Secondly, lie simulated thunder and lightning, the latter by flashing in Zeno's eyes an intolerable light from a slightly hollowed mirror.
Antigonus Gonatas, bluff soldier-spirit that he was, heard the Stoic philosophers gladly, and, though he failed to induce Zeno to come to Macedonia, persuaded Zeno's disciple, Persaeus of Citium, to enter his service.
He rejected Zeno's doctrine of desirable things, intermediate between virtue and vice.
It was Zeno, the controversialist of the Eleatic school, who was regarded in after times as the " discoverer " of dialectic.3 Zeno's amazing skill in argumentation and his paradoxical conclusions, particular and general, inaugurate a new era.
Zeno's paradoxes, notably, for example, the puzzle of Achilles and the Tortoise, are still capable of amusing the modern world.
Aristo of Chios and Herillus of Carthage, Zeno's heterodox pupils, Persaeus, his favourite disciple and housemate, the poet Aratus, and Sphaerus, the adviser of the Spartan king Cleomenes, are noteworthy minor names; but the chief interest centres about Zeno, Cleanthes, Chrysippus, who in succession built up the wondrous system.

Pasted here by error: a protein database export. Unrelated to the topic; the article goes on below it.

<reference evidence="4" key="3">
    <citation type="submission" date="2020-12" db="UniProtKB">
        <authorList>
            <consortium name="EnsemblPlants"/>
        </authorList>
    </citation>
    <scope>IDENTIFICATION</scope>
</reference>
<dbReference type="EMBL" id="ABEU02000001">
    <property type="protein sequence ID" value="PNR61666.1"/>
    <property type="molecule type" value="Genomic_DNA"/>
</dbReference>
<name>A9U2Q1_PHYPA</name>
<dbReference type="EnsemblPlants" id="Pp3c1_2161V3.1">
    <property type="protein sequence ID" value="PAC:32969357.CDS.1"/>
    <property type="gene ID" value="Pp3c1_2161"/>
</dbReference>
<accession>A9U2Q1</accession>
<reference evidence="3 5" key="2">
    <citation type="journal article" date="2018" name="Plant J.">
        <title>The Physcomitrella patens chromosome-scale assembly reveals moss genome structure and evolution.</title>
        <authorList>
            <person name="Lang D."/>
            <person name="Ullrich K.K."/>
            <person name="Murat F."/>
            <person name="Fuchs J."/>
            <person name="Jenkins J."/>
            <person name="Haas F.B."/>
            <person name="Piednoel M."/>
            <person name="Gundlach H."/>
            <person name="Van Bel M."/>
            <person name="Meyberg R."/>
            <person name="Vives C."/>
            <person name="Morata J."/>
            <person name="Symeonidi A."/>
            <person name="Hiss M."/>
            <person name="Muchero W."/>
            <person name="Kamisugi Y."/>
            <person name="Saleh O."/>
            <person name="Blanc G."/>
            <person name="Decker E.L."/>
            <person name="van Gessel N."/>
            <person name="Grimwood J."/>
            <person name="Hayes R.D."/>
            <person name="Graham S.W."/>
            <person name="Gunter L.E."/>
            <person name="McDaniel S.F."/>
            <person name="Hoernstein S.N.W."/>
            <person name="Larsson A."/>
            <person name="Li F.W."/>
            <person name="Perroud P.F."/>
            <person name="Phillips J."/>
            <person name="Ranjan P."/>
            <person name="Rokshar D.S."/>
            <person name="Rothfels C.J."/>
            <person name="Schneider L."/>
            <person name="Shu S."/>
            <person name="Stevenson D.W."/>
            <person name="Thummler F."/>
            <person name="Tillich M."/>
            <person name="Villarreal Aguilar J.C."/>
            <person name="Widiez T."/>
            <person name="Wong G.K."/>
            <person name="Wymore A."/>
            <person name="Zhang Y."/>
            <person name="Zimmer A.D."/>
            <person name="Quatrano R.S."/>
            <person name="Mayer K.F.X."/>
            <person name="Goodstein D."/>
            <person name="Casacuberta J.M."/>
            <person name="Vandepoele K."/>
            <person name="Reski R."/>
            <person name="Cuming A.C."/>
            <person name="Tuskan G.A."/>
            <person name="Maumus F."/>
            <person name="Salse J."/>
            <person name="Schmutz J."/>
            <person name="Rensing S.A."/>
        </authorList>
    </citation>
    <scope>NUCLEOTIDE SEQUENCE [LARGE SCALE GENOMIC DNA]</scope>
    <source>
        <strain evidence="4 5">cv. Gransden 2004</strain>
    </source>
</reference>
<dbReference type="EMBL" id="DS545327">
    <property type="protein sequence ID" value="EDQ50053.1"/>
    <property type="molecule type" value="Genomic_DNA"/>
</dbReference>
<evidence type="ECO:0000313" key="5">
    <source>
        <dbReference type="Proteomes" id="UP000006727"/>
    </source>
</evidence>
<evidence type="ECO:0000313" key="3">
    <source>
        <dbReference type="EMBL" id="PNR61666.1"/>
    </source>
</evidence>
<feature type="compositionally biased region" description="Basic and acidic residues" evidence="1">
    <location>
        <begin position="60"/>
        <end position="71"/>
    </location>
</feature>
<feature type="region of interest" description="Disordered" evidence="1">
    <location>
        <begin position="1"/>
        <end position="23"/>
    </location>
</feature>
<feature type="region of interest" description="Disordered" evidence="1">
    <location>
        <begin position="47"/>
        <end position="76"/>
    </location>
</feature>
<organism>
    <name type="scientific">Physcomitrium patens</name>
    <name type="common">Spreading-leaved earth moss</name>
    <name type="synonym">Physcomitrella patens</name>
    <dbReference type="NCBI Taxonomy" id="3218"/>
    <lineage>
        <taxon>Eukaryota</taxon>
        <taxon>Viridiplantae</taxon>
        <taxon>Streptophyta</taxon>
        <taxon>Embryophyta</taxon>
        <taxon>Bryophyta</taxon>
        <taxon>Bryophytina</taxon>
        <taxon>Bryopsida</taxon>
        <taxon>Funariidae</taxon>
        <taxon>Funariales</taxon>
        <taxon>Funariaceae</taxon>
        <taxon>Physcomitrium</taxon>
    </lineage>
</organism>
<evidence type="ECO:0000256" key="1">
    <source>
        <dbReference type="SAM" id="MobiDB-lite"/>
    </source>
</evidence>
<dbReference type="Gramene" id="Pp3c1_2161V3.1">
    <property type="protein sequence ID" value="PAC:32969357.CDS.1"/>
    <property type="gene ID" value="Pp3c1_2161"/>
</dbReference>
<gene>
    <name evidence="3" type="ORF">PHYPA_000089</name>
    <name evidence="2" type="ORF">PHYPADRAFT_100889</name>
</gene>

Zeno's residence at Athens fell at a time when the great movement which Socrates originated had spent itself in the second generation of his spiritual descendants.
Than those of any other Stoic. Zeno's seeming dualism of God (or force) and formless matter he was able to transform into the lofty pantheism which breathes in every line of the famous.
The eminent teachers of the time are said to have been Aristo, Zeno's heterodox pupil, and Arcesilas, who in Plato's name brought Megarian subtleties and Pyrrhonian agnosticism to bear upon the intruding doctrine; and after a vigorous upgrowth it seemed not unlikely to die out.
The circumstances of the time, such as the decay of Greek city-life, the foundation of large territorial states under absolute Greek rulers which followed upon Alexander's conquests, and afterwards the rise of the world-empire of Rome, aided to develop the leading idea of Zeno's There he had anticipated a state without family life, without law courts or coins, without schools or temples, in which all differences of nationality would be merged in the common brotherhood of man.
We have here a compromise between Zeno's and Aristotle's doctrines.
Doubtless, at the first founding of the school Zeno himself and Zeno's pupils were inspired with this hope; they emulated the Cynics Antisthenes and Diogenes, who never shrank out of modesty from the name and its responsibilities.